So, here’s the thing.
This is the first breakfast hash I’ve ever made. In my life. I know! I can’t believe it either!
I’m not sure why it took me so long to make something this awesome, but it may stem from the fact that I grew up eating hash with some frequency. My dad makes a mean hash with potatoes, peppers, onions, eggs, and copious amounts of black pepper (his signature). I think because I ate it so much as a kid I didn’t think it was all that special? Maybe? Like I said, I’m not really sure.
Whatever the reason, you guys are lucky I got over it. Because THIS HASH ROCKS. What’s not to like about hash? It’s a bunch of yummy things cooked together and then (usually – at least in my world) topped with eggs. Yeah. Let’s get into it.
Are you a fan of sausage? I, for the most part, am not. It’s the fennel. It throws me. And breakfast sausage? Ick. No way. Give me all the bacon. I DO like sweet-spicy Italian sausage IN things, though, like meatballs/sauce, but only when the fennel is not really present. The exception to my sausage aversion? Chorizo.
Oh my gosh. Chorizo is my sausage spirit animal. Hah. Let’s just take a minute to revel in the horribleness of that sentence. Yup. Let it wash over you. Good? Good.
First and foremost, there’s no fennel in chorizo. It’s all onion, garlic, and paprika. All things I love. Plus, it gets the most incredible crispiness when rendered, similar to that of bacon. I have used it several times here on the blog, and my husband and I both lose our shiz over how good things with chorizo taste. This hash was no exception. I basically put some of my favorite things in a skillet coated with chorizo drippings and then covered them with runny egg yolk and the rendered chorizo. I mean… does life get any better than that?
Nope, it doesn’t.
I made this particular hash with brussels sprouts, a sweet potato that was withering away in my pantry, and some fun spices to amp up the flavor. It all started and ended with the chorizo. And eggs. POACHED eggs, which, despite how easy they are, seem fancy to me. Perfect for a weekend breakfast or brunch. Poached eggs are up there in the “ooo la la” category. I find them really easy to make (hint: it’s all about the simmer level of your water. Too high will mess it all up), but find that I don’t do so enough.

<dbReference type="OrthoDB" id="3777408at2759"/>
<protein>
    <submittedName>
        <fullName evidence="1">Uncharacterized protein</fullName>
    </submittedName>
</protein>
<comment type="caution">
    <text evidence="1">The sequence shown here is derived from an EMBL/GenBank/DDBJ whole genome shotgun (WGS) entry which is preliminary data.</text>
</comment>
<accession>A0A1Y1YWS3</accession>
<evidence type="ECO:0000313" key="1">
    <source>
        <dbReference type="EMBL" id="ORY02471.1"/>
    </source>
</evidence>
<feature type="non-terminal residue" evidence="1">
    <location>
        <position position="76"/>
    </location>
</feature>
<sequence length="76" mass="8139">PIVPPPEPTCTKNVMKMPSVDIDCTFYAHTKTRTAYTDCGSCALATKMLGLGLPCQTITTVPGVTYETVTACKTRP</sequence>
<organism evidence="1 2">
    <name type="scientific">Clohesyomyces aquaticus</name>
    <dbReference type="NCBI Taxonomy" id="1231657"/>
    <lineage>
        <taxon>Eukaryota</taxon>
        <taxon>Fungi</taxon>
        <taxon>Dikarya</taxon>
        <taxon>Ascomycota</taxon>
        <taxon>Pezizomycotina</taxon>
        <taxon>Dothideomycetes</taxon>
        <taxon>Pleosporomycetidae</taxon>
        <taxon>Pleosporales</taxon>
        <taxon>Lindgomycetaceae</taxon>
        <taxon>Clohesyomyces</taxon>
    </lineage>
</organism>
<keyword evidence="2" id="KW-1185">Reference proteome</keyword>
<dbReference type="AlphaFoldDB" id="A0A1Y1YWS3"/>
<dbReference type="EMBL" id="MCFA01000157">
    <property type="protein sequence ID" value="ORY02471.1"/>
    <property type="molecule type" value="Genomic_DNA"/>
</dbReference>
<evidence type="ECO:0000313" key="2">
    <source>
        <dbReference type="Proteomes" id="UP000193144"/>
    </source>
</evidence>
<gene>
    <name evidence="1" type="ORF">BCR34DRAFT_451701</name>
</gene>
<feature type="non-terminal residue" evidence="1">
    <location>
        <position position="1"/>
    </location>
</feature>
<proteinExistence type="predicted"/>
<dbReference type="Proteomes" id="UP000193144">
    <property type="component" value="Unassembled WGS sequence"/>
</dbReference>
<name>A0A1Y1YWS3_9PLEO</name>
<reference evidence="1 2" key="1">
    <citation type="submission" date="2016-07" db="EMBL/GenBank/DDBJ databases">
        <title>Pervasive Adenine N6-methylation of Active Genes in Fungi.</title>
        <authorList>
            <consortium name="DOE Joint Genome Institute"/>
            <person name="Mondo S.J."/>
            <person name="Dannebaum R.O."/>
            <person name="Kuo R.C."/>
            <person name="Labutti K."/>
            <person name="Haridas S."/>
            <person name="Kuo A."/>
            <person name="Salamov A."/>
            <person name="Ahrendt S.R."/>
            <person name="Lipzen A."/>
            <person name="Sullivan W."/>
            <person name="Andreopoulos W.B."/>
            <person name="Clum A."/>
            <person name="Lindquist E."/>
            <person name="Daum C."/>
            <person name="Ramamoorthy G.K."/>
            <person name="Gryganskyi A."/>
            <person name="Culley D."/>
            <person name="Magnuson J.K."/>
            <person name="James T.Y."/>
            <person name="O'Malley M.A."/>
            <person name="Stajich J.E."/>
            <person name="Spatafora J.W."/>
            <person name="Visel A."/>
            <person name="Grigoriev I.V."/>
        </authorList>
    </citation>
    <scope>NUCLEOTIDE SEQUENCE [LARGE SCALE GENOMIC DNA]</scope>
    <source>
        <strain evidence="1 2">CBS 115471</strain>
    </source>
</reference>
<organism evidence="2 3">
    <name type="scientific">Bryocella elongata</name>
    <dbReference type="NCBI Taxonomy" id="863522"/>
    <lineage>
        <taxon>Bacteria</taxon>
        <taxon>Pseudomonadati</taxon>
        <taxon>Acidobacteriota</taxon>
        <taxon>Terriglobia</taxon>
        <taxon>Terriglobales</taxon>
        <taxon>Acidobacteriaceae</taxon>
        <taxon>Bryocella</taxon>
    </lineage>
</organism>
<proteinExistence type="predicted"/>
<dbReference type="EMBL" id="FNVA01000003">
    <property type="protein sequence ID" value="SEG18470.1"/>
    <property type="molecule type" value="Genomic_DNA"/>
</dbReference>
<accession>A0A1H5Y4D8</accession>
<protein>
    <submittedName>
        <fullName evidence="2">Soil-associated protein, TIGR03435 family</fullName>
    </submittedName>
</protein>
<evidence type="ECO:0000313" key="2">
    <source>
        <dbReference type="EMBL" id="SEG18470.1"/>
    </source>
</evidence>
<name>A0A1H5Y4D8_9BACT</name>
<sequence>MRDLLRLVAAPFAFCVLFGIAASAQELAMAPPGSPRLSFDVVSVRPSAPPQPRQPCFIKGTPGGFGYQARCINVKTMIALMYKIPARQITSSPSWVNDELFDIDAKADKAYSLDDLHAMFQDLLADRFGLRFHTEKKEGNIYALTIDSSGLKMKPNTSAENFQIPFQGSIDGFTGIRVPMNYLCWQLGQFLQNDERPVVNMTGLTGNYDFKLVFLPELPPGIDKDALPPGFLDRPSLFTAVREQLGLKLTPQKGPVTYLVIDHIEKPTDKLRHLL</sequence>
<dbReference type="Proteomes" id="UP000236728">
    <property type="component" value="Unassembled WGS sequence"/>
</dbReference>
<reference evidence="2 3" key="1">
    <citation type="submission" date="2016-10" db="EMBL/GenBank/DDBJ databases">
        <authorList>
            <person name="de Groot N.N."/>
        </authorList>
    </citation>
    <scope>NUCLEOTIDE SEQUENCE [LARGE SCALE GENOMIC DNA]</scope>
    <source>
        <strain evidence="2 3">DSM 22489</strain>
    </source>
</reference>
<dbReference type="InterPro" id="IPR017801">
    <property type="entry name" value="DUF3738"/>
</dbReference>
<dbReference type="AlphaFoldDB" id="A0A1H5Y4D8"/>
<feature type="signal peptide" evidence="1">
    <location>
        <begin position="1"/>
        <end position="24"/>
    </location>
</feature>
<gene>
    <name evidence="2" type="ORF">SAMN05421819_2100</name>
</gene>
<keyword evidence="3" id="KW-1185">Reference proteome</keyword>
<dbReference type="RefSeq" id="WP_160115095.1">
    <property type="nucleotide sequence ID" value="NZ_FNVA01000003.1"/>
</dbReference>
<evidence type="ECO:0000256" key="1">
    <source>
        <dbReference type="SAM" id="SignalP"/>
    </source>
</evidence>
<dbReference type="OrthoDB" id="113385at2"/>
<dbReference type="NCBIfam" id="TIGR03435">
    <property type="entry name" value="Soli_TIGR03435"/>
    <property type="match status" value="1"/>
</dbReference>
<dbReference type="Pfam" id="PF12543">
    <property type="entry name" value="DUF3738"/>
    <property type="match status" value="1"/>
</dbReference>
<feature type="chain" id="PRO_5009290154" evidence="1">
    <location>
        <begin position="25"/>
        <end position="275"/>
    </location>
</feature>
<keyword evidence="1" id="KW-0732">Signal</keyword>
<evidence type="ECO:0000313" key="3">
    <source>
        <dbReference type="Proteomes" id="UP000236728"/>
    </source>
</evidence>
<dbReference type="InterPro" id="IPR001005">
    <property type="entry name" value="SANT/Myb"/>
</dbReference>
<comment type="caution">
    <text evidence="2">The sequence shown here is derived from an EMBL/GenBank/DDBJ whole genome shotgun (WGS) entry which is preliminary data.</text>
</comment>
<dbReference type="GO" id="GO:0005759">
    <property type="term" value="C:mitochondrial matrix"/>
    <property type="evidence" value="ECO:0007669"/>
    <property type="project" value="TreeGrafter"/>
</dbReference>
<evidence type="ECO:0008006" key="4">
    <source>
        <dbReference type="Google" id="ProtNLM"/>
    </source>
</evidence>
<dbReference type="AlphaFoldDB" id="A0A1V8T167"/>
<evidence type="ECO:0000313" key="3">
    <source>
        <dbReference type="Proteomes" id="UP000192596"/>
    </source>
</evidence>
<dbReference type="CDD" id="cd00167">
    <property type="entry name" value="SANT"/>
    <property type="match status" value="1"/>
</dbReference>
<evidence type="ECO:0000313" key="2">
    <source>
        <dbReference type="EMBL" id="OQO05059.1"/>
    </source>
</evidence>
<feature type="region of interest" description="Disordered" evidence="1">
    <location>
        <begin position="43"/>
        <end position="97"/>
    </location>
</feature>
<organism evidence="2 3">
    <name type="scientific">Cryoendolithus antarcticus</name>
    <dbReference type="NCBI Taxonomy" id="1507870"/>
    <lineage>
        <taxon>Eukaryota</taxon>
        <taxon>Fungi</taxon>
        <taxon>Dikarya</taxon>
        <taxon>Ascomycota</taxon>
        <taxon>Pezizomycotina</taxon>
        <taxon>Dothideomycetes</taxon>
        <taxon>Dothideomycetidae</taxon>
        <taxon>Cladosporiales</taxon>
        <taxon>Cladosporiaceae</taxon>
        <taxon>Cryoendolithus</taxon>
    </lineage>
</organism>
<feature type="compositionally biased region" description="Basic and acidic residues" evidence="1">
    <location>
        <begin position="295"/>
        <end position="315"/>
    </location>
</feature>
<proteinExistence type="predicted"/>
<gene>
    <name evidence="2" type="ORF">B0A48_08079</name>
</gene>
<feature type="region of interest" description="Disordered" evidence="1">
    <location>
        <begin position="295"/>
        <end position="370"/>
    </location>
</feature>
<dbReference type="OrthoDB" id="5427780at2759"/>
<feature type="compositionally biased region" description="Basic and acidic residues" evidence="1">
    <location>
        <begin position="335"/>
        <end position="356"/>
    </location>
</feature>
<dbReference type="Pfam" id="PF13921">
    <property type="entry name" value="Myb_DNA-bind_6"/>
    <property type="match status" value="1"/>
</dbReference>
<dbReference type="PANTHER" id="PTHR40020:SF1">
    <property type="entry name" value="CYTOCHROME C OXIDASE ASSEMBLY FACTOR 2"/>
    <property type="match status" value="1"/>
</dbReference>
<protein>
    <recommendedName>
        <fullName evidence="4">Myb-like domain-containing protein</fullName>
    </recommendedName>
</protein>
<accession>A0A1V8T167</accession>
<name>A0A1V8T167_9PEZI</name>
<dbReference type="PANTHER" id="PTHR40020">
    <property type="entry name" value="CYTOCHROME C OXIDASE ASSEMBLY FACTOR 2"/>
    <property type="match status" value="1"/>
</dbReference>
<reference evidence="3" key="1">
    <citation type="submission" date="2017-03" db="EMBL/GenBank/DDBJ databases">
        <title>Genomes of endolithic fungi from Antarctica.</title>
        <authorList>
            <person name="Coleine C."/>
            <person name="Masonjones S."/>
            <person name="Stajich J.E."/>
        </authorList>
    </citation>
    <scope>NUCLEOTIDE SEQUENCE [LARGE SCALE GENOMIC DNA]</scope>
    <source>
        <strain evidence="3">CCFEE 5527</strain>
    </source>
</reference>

New goal: make poached eggs at least once a week.
The sweetness of the brussels and potato go so well with the crazy savoriness of the chorizo and spices. This hash has just a touch of heat and TONSSS of flavor. And it comes together fairly easily and quickly! It would go even faster if you were using up some leftover brussels or potato from dinner the night before (which is how/why my dad always made hash). Less cooking time required if that’s the case!
Between the poached eggs and crispy chorizo, I am in breakfast heaven with this dish.
Come, join me. Be my sausage spirit animal, too. You know you wanna.
1 medium sweet potato, cut into 1-inch cubes
1 cup diced or crumbled chorizo sausage
1 medium onion, finely diced
2 garlic cloves, minced
2 cups brussels sprouts, trimmed and halved
2 teaspoons brown sugar
½ teaspoon smoked paprika
½ teaspoon cumin
½ teaspoon chipotle chile powder
4 large eggs
Salt and pepper, to taste
Chives or parsley, for garnish
Grated parmesan cheese, for garnish
Place a large cast-iron skillet over medium-high heat and bring a small pot of water to a boil.
Add the sweet potatoes to the boiling water and cook for 2-3 minutes, or until slightly tender. You don’t want them cooked all the way through or they will get mushy in the hash. Don’t drain the water (you’ll use it to poach the eggs). Reduce the heat so the water is simmering.
Meanwhile, cook the chorizo in the skillet until it is mostly rendered and crispy and then remove it from the pan to a plate lined with paper towels and set aside.
To the drippings, add the onion and garlic and sauté for 5 minutes. Add in the brussels, sugar, and spices and stir well to combine. Add in the drained potatoes and reserved chorizo and toss to combine. Cook for 10 minutes or so, stirring frequently, or until all the veggies are tender. Season, to taste, with salt and pepper.
Meanwhile, to the same pot of simmering water used for the potatoes, add a splash of white vinegar and swirl the water in a circular motion with a spoon or spatula. Carefully drop in the eggs, one at a time, and poach to desired doneness. For a runny yolk, I poach my eggs for about 3-4 minutes.
Top the hash with the poached eggs and season them with a little salt and pepper. Garnish the entire skillet with freshly grated parmesan and chopped chives or parsley just before serving.